The facts of Abbott arose at the University of South Carolina in the fall of 2015. Members of the campus chapters of Young Americans for Liberty and the College Libertarians, including Abbott, put up posters on campus with examples of censored speech from other campuses. Three students complained that the posters were “offensive” and “triggering.” Administrators sent Abbott, one of the event’s organizers, a “Notice of Charge” accusing him of discrimination under a policy that listed “objectionable epithets” as potentially harmful conduct. The University later wrote Abbott to say it was not planning to pursue the investigation further, but only after several weeks, and it did not address the possibility that the complaining students might choose to appeal. While the complaints were being reviewed, the students were told they could not discuss them with anyone.
Both the district court and the Fourth Circuit panel held, among other things, that Abbott lacked standing to mount a facial challenge against rules that led to the investigation because, in short, the court didn’t believe that a weeks-long investigation into protected speech would create an “objectively reasonable” fear of enforcement. But wouldn’t the investigation itself indicate there’s a possibility of enforcement, you ask? No, said the Circuit panel:
It is true, as the plaintiffs argue, that [the school’s] letter announcing that no action would be taken in response to the Free Speech Event did not go on to specify that no action would be taken in response to similar events in the future. But it is up to the plaintiffs to show some objective reason to believe the University would change its position, and this they have not done.
(Slip op. at 30.) The Fourth Circuit is wrong in a number of ways, the most obvious being that being “charged” with discrimination and subjected to an investigation that could result in expulsion would indeed create a “chilling effect” on a student of reasonable firmness. One would almost have to question the intelligence of a student who wasn’t deterred by being subjected to a process that could end in expulsion. How many times would a student engage in protected-but-offensive speech knowing that each time would be another opportunity for the school to launch an investigation?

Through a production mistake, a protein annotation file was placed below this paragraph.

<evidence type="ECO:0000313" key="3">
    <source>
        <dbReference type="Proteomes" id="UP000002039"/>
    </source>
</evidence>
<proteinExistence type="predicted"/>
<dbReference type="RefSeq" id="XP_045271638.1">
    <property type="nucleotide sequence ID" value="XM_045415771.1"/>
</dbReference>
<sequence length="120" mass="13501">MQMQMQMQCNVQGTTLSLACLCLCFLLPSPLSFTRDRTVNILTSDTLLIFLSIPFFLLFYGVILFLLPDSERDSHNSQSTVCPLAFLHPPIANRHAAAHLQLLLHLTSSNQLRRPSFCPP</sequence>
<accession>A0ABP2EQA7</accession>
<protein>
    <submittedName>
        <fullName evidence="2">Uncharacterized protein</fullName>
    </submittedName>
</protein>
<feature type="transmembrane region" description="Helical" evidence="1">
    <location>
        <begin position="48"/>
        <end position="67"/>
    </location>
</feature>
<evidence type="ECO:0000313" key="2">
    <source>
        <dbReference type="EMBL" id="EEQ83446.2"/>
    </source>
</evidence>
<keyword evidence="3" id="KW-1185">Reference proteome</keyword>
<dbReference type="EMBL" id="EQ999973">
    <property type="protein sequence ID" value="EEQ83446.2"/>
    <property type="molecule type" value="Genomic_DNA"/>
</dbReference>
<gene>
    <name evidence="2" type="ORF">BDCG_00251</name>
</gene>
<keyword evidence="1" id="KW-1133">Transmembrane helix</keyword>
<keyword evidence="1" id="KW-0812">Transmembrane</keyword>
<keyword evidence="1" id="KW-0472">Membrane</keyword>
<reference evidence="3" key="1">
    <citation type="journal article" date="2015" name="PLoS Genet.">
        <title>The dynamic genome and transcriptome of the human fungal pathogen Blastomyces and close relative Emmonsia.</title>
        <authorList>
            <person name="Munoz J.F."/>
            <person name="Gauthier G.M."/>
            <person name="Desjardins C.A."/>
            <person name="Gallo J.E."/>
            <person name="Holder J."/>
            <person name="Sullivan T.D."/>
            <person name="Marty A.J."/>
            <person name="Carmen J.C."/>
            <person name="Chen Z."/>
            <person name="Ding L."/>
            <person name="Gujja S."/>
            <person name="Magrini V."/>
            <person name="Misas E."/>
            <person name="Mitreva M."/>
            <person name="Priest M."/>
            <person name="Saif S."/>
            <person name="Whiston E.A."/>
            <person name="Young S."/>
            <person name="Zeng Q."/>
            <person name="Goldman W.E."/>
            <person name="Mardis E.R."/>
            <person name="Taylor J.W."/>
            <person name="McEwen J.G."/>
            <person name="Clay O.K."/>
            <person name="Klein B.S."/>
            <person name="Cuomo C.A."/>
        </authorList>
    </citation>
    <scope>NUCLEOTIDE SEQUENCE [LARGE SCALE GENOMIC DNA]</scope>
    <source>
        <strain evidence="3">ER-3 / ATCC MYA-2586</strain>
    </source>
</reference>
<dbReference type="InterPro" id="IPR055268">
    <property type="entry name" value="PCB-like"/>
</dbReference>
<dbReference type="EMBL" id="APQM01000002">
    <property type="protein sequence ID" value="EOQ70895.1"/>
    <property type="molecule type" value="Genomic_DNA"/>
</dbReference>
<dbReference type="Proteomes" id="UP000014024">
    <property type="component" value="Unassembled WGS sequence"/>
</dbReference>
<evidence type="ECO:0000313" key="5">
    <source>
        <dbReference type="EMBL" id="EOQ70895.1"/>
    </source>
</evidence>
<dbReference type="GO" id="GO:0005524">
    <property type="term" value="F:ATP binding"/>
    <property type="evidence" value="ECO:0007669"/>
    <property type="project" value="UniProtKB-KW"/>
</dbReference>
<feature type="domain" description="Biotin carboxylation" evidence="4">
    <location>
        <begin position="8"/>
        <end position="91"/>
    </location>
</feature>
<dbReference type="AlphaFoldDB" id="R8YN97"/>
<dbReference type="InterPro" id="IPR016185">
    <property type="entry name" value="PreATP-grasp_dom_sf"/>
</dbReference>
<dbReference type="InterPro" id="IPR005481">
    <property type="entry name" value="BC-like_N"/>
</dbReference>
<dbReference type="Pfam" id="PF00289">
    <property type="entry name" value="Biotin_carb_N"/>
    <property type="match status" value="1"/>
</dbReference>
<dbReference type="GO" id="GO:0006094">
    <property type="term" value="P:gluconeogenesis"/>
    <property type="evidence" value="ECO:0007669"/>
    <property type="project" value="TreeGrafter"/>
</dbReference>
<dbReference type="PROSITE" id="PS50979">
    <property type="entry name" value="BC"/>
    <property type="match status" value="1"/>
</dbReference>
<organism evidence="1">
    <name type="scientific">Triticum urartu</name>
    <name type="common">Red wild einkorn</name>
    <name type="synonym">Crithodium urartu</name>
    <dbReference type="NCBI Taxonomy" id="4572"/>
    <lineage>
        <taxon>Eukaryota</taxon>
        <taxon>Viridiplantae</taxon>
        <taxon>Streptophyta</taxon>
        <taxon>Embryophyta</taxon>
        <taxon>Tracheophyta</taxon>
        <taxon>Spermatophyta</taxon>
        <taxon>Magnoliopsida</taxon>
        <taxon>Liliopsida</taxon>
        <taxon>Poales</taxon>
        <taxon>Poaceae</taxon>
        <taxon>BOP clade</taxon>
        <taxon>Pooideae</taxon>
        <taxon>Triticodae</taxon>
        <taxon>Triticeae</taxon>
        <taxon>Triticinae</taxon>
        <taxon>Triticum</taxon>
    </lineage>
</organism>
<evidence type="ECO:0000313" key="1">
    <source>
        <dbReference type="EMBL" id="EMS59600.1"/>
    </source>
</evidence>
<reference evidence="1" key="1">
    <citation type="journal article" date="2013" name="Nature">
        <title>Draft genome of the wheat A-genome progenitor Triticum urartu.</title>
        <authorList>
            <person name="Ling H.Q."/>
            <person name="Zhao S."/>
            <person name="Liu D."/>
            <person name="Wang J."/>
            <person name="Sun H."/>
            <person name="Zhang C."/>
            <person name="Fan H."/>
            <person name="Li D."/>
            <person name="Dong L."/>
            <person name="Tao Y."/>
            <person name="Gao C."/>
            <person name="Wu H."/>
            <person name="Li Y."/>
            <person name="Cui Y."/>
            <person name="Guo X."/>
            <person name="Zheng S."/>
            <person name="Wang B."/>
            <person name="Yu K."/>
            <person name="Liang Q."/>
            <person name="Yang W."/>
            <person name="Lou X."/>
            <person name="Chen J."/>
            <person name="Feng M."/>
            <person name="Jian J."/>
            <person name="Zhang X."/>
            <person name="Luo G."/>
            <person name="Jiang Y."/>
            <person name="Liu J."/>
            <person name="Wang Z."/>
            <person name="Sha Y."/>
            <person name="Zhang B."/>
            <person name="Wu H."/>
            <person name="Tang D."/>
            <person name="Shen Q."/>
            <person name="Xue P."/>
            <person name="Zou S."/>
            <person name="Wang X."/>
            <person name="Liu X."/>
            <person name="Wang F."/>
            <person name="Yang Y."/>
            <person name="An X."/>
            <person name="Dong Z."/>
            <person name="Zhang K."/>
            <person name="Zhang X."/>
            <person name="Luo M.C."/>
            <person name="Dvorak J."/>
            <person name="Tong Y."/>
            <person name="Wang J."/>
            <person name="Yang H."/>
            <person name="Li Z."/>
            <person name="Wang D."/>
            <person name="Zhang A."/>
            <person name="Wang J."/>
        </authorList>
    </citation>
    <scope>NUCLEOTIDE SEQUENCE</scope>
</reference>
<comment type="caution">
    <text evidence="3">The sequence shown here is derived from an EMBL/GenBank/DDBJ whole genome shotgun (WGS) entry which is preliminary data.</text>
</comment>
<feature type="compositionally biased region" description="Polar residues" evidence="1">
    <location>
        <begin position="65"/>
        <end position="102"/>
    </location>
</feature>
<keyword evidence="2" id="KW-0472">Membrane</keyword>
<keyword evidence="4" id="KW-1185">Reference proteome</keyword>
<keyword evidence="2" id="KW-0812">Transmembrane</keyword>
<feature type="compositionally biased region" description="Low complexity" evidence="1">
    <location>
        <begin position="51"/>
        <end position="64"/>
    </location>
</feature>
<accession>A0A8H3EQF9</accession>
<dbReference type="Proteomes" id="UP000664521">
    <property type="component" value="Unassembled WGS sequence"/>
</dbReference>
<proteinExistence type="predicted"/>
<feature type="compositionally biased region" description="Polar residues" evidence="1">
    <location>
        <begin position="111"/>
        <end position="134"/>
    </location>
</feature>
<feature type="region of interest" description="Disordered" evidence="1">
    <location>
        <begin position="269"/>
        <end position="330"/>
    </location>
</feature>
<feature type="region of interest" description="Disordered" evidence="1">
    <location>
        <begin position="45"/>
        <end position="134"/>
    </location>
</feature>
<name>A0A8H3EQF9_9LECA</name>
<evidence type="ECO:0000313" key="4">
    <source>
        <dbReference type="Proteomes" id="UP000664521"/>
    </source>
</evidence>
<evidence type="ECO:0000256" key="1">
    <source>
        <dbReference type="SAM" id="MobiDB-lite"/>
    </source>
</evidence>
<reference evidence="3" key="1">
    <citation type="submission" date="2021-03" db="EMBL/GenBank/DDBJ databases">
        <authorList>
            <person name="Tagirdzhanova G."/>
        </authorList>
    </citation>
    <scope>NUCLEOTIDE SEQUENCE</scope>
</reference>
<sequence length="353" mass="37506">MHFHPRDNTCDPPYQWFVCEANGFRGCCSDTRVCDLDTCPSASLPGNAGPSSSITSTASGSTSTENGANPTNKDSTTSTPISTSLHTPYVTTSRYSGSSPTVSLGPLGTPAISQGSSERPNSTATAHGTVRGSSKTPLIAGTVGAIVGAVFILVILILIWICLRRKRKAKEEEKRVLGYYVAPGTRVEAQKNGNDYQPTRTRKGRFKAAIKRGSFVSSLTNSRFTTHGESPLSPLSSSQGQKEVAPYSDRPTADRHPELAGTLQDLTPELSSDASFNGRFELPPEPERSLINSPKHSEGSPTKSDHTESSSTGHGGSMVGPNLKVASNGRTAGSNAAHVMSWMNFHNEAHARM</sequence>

This represents a marked departure from the relaxed standing requirements used in prior freedom of speech cases, especially those involving speech codes. In 1989’s Doe v. University of Michigan, the federal district court held that the speech code there at issue had been enforced “so broadly and indiscriminately” that Doe, a psychology student, had standing to challenge it because there was a “realistic and credible threat that Doe could be sanctioned were he to discuss certain biopsychological theories,” even though Doe hadn’t actually been threatened with enforcement of the policy. In UWM Post v. Board of Regents of U. of Wisconsin, the UWM Post was not a party to any of the nine times the University of Wisconsin-Madison speech code had reportedly been enforced, but still had standing to bring a facial challenge.
In denying a motion to dismiss in Bair v. Shippensburg University, a recently graduated student and a current student who claimed their speech had been chilled by a code prohibiting “inflammatory or harmful” speech had standing; the court quoted Justice Blackmun’s majority opinion in Forsyth County v. Nationalist Movement, writing, “the very existence of some broadly written laws has the potential to chill the expressive activity of others not before the Court.” In Roberts v. Haragan, the court noted a student-plaintiff at Texas Tech could not make an as-applied challenge to an earlier version of a speech code (because he’d voluntarily complied with a request to move his speech, then never showed up to make it); that student still had standing to make a facial challenge to the interim policy that replaced it, which prohibited “insulting” speech.
The student-plaintiffs’ petition for en banc rehearing — which could be ruled on at any moment — summarizes the stakes:
This Court has stressed the “persistent and insidious threats” to the First Amendment posed by the heckler’s veto, and held that complaints alleging discrimination must be resolved without burdening speakers’ rights. The panel’s acceptance of what it described as “incidental burdens” imposed by enforcement of [Univ. of South Carolina’s policy] is inconsistent with the law as articulated by the Supreme Court, this Court, and other circuits, and must be corrected on rehearing.
(Citation omitted.) If the petition isn’t granted, a cert petition seems likely, because student rights cannot tolerate this interpretation of standing.
Uzuegbunam and Abbott represent a trend that undermines student speech not by directly attacking First Amendment rights, but by limiting the people who can vindicate them, and the amount of time they have to do it. At some point, a civil liberty ceases to have meaning if courts won’t review its violation.